10:23, where it represents elpis, "hope."
The history of the English word is rather interesting than important; use and
contexts, alike for it and its Hebrew and Greek parallels, are the surest guides
to meaning. But we may note that it occurs in the form "feyth," in Havelok the
Dane (13th century); that it is akin to fides and this again to the Sanskrit root
bhidh, "to unite," "to bind." It is worth while to recall this primeval suggestion
of the spiritual work of faith, as that which, on man's side, unites him to God
a Divergency: Studying the word "faith" in the light of use and contexts, we find
a bifurcation of significance in the Bible. We may word distinguish the two senses
as the passive and the active; on the one side, "fidelity," "trustworthiness";
and "faith," "trust," on the other. In Galatians
5:22, for example, context makes it clear that "fidelity" is in view, as a
quality congruous with the associated graces. (the Revised Version (British and
American) accordingly renders pistis there by "faithfulness.") Again, Romans
3:3 the King James Version, "the faith of God," by the nature of the case,
means His fidelity to promise. But in the overwhelming majority of cases, "faith,"
as rendering pistis, means "reliance," "trust." To illustrate would be to quote
many scores of passages. It may be enough here to call attention to the recorded
use of the by our Lord. Of about twenty passages in the Gospels where pistis occurs
as coming from His lips, only one (Matthew
23:23) presents it in the apparent sense of "fidelity." All the others conspicuously
demand the sense of "reliance," "trust." The same is true of the apostolic writings.
In them, with rarest exceptions, the words "reliance," "trust," precisely fit
the context as alternatives to "faith."
3. Faith in the Sense of Creed:
Another line of meaning is traceable in a very few passages, where pistis, "faith,"
appears in the sense of "creed," the truth, or body of truth, which is trusted,
or which justifies trust. The most important of such places is the paragraph James
2:14 - 26,
where an apparent contradiction to some great Pauline dicta perplexes many readers.
The riddle is solved by observing that the writer uses "faith" in the sense of
creed, orthodox "belief." This is clear from James
2:19, where the "faith." in question is illustrated: "Thou believest that
God is one." This is the credal confession of the orthodox Jew (the shema'; see
6:4), taken as a passport to salvation. Briefly, James presses the futility
of creed without life, Paul the necessity of reliance in order to receive "life
4. A Leading Passage Explained:
It is important to notice that Hebrews
11:1 is no exception to the rule that "faith" normally means "reliance," "trust."
There "Faith is the substance (or possibly, in the light of recent inquiries into
the type of Greek used by New Testament writers, "the guaranty") of things hoped
for, the evidence (or "convincing proof") of things not seen." This is sometimes
interpreted as if faith, in the writer's view, were, so to speak, a faculty of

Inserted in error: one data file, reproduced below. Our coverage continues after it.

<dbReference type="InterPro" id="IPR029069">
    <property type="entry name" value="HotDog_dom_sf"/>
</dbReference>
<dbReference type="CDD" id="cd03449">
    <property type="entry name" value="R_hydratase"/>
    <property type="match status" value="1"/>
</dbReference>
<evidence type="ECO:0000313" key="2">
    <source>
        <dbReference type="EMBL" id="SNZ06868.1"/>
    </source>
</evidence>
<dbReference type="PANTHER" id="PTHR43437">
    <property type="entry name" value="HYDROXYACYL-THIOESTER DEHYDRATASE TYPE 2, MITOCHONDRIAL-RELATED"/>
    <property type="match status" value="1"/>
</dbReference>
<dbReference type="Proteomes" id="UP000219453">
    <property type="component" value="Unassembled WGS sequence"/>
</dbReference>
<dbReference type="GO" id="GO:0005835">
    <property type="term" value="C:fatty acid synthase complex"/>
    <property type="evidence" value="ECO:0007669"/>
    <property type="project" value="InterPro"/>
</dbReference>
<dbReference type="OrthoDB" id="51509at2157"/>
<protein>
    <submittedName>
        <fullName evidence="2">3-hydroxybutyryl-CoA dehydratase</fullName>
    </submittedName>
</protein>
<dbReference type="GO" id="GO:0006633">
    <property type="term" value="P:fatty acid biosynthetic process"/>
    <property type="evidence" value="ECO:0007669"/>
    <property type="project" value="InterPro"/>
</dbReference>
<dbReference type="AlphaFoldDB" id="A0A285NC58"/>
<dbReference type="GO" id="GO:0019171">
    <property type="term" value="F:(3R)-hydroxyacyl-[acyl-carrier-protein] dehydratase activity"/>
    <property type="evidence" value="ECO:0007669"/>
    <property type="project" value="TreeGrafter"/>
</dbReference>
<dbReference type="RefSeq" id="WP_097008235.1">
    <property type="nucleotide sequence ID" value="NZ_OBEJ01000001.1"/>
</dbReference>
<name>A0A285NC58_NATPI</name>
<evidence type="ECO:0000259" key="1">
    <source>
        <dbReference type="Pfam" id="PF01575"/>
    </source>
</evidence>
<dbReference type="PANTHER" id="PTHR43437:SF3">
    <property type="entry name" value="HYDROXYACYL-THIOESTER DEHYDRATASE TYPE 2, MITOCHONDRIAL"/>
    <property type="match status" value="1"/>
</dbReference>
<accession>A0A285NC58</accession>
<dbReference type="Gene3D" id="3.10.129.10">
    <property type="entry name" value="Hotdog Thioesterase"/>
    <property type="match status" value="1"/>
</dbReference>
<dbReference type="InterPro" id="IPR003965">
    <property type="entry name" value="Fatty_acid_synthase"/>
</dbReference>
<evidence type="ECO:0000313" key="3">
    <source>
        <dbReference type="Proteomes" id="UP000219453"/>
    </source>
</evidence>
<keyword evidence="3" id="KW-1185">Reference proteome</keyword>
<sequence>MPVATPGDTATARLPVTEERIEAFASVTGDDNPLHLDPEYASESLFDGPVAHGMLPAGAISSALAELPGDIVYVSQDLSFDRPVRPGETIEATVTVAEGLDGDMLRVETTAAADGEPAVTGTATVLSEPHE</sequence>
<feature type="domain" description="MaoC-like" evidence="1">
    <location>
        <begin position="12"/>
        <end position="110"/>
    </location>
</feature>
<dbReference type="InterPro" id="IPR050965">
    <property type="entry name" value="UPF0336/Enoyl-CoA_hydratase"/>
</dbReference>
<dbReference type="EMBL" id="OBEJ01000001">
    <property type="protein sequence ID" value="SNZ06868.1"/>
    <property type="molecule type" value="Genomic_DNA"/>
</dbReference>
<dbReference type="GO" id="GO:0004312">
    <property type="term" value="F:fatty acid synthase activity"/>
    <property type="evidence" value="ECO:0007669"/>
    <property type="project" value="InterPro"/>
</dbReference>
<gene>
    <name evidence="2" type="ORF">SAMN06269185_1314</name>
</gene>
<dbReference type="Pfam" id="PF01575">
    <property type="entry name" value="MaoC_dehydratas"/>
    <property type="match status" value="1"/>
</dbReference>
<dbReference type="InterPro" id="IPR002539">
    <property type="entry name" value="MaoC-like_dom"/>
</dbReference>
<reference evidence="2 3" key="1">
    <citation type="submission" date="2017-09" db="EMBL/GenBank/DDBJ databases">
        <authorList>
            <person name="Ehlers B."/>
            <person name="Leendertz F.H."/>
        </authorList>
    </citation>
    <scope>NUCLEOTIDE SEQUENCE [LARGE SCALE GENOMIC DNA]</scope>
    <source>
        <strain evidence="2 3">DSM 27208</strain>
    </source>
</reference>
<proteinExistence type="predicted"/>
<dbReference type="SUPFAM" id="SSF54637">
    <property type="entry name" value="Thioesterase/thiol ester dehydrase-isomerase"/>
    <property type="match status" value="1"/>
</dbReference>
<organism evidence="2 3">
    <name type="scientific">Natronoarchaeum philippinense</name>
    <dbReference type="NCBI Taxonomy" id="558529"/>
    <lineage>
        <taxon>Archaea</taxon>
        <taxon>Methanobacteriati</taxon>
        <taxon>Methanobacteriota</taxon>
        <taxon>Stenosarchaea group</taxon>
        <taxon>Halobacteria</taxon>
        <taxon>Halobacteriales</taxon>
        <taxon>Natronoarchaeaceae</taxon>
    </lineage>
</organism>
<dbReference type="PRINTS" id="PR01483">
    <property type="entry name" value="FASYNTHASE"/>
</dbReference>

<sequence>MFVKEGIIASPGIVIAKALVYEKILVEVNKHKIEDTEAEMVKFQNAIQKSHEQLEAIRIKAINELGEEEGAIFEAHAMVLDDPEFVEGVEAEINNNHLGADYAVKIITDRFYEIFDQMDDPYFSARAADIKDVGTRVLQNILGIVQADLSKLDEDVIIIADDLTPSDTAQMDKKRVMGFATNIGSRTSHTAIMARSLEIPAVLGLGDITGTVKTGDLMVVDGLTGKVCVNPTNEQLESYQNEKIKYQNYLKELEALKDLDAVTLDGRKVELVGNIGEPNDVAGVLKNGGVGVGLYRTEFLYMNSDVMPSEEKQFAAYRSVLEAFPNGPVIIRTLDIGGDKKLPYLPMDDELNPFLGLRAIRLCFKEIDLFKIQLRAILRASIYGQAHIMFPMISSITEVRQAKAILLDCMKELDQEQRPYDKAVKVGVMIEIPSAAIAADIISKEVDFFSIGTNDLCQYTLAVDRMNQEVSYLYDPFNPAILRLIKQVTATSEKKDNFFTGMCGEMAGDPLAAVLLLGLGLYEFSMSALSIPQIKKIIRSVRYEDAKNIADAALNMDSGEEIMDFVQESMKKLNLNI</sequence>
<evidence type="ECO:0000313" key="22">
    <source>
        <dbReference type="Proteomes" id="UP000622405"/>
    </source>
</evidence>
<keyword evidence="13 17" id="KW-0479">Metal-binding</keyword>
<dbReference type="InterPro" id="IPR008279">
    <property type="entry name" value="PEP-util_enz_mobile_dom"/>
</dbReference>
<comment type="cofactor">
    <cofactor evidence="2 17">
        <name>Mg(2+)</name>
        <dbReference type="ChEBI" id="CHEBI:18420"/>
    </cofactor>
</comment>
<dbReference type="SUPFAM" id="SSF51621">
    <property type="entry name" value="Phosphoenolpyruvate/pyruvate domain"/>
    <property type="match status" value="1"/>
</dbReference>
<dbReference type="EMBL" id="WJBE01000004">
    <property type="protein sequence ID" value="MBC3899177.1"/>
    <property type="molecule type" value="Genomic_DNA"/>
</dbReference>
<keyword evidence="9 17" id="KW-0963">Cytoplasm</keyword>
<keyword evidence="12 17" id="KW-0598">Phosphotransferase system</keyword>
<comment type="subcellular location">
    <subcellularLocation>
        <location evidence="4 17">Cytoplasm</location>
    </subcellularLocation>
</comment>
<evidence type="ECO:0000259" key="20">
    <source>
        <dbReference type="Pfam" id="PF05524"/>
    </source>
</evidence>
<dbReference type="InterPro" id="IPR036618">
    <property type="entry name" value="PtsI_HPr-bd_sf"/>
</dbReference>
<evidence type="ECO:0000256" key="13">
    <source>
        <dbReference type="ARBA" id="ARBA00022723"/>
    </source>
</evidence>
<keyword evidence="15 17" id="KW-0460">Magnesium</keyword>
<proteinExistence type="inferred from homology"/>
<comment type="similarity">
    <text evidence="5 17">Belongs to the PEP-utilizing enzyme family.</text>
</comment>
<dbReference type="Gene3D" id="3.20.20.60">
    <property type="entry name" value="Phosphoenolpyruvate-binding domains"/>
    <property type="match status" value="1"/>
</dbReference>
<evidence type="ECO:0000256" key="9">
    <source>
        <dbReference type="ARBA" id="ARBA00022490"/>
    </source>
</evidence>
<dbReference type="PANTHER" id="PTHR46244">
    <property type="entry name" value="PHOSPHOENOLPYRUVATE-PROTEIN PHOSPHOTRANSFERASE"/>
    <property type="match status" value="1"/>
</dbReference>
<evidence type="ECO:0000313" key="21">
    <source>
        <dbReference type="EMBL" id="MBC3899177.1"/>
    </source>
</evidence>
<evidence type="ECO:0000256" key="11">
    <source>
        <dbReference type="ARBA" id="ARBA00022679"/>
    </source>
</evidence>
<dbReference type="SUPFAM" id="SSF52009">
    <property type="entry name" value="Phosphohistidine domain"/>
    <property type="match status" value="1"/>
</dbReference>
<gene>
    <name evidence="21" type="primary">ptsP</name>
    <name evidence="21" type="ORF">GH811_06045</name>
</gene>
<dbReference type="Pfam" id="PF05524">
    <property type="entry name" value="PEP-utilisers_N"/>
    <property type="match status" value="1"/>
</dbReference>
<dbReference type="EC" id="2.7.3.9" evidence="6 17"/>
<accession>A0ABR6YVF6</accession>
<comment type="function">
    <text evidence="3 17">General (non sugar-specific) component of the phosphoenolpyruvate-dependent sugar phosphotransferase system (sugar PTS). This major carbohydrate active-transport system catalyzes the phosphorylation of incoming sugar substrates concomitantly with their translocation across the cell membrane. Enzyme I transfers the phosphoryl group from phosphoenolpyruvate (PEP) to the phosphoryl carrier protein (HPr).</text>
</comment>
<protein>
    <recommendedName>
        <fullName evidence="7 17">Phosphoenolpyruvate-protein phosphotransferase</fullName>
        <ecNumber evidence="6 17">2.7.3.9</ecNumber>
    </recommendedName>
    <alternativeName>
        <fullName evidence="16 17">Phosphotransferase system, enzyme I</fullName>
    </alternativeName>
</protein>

second sight, a mysterious intuition into the spiritual world. But the chapter
amply shows that the faith illustrated, e. g. by Abraham, Moses, Rahab, was simply
reliance upon a God known to be trustworthy. Such reliance enabled the believer
to treat the future as present and the invisible as seen. In short, the phrase
here, "faith is the evidence," etc., is parallel in form to our familiar saying,
"Knowledge is power."
A few detached remarks may be added: The history of the use of the Greek pistis
is instructive. In the Septuagint it normally, if not always, bears the "passive"
sense "fidelity," "good faith," while in classical Greek it not rarely bears the
active sense, "trust." In the koine, the type of Greek universally common at the
Christian era, it seems to have adopted the active meaning as the ruling one only
just in time, so to speak, to provide it for the utterance of Him whose supreme
message was "reliance," and who passed that message on to His apostles. Through
their lips and pens "faith," in that sense, became the supreme watchword of Christianity.
In conclusion, without trespassing on the ground of other articles, we call the
reader's attention, for his Scriptural studies, to the central place of faith
in Christianity, and its significance. As being, in its true idea, a reliance
as simple as possible upon the word, power, love, of Another, it is precisely
that which, on man's side, adjusts him to the living and merciful presence and
action of a trusted God. In its nature, not by any mere arbitrary arrangement,
it is his one possible receptive attitude, that in which he brings nothing, so
that he may receive all. Thus "faith" is our side of union with Christ. And thus
it is our means of possessing all His benefits, pardon, justification, purification,
life, peace, glory.
As a comment on our exposition of the ruling meaning of "faith" in Scripture,
we may note that this precisely corresponds to its meaning in common life, where,
for once that the word means anything else, it means "reliance" a hundred times.
Such correspondence between religious terms (in Scripture) and the meaning of
the same words in common life, will be found to be invariable.